Britain approaches the 1976 currency crisis

When the Labour Party resumed minority government in March 1974 after a close victory over the Tories in the February election, which had delivered a hung parliament, the British economy was in recession and inflation was running at 12.9 per cent. To resolve the political impasse, he called a further election on October 10, 1974 and gained a majority. The contraction in real GDP began in the third-quarter 1973 under the Tories as the Dash for Growth ended badly and Britain recorded three consecutive quarters of negative growth. Thus, British Labour was on the back foot from day one as a result of inheriting an economy that was in decline as a result of declining investment in best-practice technology as British capital sought lucrative speculative investments abroad. Productivity was falling and the scope for rising standards of living were becoming limited, thus intensifying the struggle over the distribution of income. Many coalmines, a major source of employment and growth, were also reaching the end of their economic life. However, key figures in the Labour government (such as the Chancellor Denis Healey) had fallen into the sway of the emerging Monetarist thinking, which had the consequence of elevating the fraught Monetarist causality to centre stage at the neglect of policies that might have actually addressed the underlying issues. The IMF entered the fray and made matters worse, as usual. Today, we trace the events leading up to this turning point.

The Tory ‘Dash for Growth’, which involved a significant fiscal stimulus to kickstart the economy in 1972. Household consumption was strong as income growth increased.

The strategy was successful inasmuch as unemployment had fallen to 2.2 per cent by December 1973.

However, it was clear that capacity limits were being reached, partly because of the strength of demand, and, partly because of the failure of British capital to maintain robust investment rates to keep the capital stock growing in line with the increased demand.

Further, the strong consumption demand also spilled over into strong import demand.

Taken together, pressures on prices rose, which when combined with the resentment that followed the introduction of the anti-union Industrial Relations Act 1971, led to significant wage demands, as unions tried to protect their real wages and conditions.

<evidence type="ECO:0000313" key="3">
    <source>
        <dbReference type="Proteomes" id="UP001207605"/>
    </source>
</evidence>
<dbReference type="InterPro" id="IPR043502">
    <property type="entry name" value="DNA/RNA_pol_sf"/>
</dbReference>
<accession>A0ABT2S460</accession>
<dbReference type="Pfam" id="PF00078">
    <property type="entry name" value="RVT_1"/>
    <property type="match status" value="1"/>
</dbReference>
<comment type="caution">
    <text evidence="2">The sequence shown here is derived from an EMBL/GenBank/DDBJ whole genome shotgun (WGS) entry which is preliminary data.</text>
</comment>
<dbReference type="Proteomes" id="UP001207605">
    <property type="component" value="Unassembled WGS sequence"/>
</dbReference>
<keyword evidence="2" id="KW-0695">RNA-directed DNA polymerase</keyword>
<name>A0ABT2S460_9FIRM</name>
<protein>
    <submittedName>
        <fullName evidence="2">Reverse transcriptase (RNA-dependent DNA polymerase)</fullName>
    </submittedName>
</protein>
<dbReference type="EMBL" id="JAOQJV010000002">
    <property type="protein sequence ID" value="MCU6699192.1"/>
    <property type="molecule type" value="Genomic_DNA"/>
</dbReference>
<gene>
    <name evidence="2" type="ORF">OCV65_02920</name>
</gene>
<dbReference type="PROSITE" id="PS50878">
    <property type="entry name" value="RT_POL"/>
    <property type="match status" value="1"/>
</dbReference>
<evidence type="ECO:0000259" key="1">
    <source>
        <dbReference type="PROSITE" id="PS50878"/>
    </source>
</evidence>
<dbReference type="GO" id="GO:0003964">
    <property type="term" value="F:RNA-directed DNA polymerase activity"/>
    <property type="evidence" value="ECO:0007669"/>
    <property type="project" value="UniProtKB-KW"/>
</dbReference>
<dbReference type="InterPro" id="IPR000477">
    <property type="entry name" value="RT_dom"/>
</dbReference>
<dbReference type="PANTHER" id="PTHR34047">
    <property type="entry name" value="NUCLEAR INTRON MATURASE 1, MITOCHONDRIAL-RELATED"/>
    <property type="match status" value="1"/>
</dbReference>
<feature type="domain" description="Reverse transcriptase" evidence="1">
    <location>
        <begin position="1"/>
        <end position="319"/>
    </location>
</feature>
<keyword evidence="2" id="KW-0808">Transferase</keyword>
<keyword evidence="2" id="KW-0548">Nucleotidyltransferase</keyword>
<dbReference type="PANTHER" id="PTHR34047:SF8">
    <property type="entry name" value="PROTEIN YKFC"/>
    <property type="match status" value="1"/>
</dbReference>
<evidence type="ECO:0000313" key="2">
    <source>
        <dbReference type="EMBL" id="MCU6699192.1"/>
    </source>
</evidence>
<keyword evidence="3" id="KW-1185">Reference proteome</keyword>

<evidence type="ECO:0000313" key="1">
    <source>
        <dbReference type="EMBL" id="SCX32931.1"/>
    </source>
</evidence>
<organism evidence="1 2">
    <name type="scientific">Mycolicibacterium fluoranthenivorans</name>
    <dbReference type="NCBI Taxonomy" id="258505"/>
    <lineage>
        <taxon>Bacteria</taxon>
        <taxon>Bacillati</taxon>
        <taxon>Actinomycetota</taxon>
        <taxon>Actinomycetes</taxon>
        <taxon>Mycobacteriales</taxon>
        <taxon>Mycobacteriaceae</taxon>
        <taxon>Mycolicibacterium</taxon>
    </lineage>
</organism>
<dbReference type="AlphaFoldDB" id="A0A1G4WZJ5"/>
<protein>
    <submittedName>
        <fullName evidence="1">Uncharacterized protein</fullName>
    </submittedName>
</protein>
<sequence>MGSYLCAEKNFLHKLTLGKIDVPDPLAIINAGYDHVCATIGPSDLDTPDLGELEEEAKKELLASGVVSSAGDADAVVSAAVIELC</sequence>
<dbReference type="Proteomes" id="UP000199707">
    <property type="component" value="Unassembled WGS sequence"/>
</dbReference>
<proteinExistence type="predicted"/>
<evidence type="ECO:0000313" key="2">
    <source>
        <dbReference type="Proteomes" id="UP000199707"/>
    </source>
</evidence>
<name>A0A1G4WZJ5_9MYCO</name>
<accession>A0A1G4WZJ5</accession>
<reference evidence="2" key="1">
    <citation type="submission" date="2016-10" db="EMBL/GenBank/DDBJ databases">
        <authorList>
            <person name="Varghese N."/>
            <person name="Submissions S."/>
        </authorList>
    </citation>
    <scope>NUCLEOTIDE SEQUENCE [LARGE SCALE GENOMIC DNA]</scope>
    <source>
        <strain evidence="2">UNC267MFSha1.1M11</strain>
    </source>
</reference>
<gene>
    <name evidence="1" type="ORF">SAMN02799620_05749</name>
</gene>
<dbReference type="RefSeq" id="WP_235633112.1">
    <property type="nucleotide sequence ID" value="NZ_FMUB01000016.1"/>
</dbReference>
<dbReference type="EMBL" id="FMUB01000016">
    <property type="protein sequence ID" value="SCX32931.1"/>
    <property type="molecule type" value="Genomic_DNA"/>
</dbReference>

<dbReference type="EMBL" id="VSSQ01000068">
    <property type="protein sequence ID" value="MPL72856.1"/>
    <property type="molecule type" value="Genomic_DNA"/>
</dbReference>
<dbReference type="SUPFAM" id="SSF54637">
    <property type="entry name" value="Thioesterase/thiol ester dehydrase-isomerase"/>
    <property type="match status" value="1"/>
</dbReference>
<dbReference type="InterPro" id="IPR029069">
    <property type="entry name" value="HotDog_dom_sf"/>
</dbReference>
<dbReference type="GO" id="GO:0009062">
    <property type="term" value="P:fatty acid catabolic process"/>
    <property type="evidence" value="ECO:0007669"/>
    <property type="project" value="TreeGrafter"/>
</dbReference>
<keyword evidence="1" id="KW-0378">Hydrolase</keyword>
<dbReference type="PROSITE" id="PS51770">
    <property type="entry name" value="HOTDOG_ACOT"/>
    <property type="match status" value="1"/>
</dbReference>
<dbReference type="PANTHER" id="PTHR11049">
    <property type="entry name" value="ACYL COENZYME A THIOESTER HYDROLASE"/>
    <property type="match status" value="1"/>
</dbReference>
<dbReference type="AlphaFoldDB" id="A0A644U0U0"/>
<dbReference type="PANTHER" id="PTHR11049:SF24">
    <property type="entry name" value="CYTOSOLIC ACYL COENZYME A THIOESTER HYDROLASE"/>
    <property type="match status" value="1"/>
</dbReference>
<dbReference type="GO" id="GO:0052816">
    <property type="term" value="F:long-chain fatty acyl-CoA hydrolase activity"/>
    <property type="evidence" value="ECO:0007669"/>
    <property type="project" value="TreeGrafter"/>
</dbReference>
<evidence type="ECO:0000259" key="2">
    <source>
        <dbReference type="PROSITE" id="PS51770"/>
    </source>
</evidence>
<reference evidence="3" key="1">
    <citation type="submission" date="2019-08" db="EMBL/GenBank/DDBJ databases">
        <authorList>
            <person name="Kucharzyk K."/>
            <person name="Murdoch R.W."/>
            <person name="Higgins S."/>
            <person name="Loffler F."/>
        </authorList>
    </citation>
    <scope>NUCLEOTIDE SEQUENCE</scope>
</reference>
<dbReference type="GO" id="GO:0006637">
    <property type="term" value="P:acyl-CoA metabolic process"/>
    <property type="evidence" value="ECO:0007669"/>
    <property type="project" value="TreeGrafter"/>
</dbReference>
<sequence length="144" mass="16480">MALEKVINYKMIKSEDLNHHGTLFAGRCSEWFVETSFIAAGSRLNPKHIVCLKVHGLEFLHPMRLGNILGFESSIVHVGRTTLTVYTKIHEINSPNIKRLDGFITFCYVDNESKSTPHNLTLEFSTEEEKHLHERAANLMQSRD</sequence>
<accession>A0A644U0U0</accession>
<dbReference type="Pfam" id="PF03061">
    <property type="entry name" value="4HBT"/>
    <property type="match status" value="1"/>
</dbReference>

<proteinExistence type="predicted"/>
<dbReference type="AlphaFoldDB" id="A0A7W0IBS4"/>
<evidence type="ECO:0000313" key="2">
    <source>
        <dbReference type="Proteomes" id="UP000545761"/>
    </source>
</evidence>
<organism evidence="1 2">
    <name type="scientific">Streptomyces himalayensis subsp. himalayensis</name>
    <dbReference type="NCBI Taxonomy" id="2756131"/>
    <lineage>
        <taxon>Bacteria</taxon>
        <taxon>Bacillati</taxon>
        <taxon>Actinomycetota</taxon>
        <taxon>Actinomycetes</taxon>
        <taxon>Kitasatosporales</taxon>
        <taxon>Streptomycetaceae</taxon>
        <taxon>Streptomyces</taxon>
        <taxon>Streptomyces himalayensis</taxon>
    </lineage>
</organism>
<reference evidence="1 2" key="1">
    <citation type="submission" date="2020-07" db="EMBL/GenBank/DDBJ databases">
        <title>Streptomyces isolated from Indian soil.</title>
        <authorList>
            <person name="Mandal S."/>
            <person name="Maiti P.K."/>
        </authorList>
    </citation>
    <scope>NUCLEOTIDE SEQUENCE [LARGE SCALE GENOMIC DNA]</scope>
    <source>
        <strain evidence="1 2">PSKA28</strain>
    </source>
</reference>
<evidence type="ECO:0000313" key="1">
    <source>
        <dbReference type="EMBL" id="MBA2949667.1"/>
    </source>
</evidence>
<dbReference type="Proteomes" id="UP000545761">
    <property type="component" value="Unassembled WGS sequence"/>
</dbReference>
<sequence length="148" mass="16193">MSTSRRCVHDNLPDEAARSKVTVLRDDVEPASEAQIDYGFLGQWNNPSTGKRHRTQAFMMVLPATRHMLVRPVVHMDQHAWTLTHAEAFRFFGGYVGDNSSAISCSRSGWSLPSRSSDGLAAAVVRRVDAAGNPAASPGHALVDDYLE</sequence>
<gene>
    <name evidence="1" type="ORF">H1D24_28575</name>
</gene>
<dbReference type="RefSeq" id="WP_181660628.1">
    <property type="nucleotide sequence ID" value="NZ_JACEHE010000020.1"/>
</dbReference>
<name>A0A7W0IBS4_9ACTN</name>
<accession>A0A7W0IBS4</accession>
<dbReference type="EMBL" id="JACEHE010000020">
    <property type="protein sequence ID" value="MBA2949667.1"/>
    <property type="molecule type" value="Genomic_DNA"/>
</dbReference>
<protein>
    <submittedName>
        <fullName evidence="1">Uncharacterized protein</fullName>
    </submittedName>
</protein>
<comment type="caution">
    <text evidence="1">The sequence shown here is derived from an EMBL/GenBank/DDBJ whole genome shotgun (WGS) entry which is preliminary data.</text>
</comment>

Over the course of 1973, Britain’s terms of trade also deteriorated sharply due to the depreciation of the pound (by some 13 per cent between July 1972 and December 1973) and an escalation in world commodity prices.

However, “special measures were employed to limit the depreciation of sterling” (BIS, 1974: 50). The Bank of England tried to restrict the extent to which the pound would fall in the face of a widening current account deficit. In adopting that strategy, the Bank exposed the currency to increased uncertainty and increasing speculative activity, which would ultimately lead to the 1976 currency crisis.

[Reference: Bank of International Settlements (BIS) (1974) Forty-Fourth Annual Report, Basle.]

After a surge in early 1973 as part of the ‘Dash for Growth’, investment expenditure in Britain starting to contract sharply. It fell by 6.5 per cent in real terms in the final year of the Tory rule and it continued to fall through 1974 in the wake of the OPEC oil price hikes. By the December-quarter 1975, investment expenditure had fallen by 18.7 per cent in real terms.

Even with a declining real GDP, the investment to GDP ratio fell from a high of 25.2 per cent in June 1972 to 20.6 per cent by June 1975. By any stretch, this was a massive withdrawal in investment expenditure, which further worsened the slow growth in productive capacity and undermined productivity growth.

The Bank of England also started hiking interest rates in mid-1973 to encourage capital inflow after the pound had fallen in value earlier in 1973. Other monetary policy measures combined to tighten access to credit. By September 1973, the mortgage rate was at 11 per cent, up sharply from 8.5 per cent earlier in the year.

By the last quarter of 1973, inflation had risen above 10 per cent as resource shortages reached critical levels and the Bank of England pushed up interest rates to 13 per cent and placed further restrictions on the credit creating capacities of the commercial banks.

Industrial turmoil (miners’ strike, three-day week) also reached a crescendo late in 1973 as the British economy reached a point where productive capacity was exhausted and inflation was being pushed up by the surge in import prices and the resistance of firms and unions to accept the associated real income losses.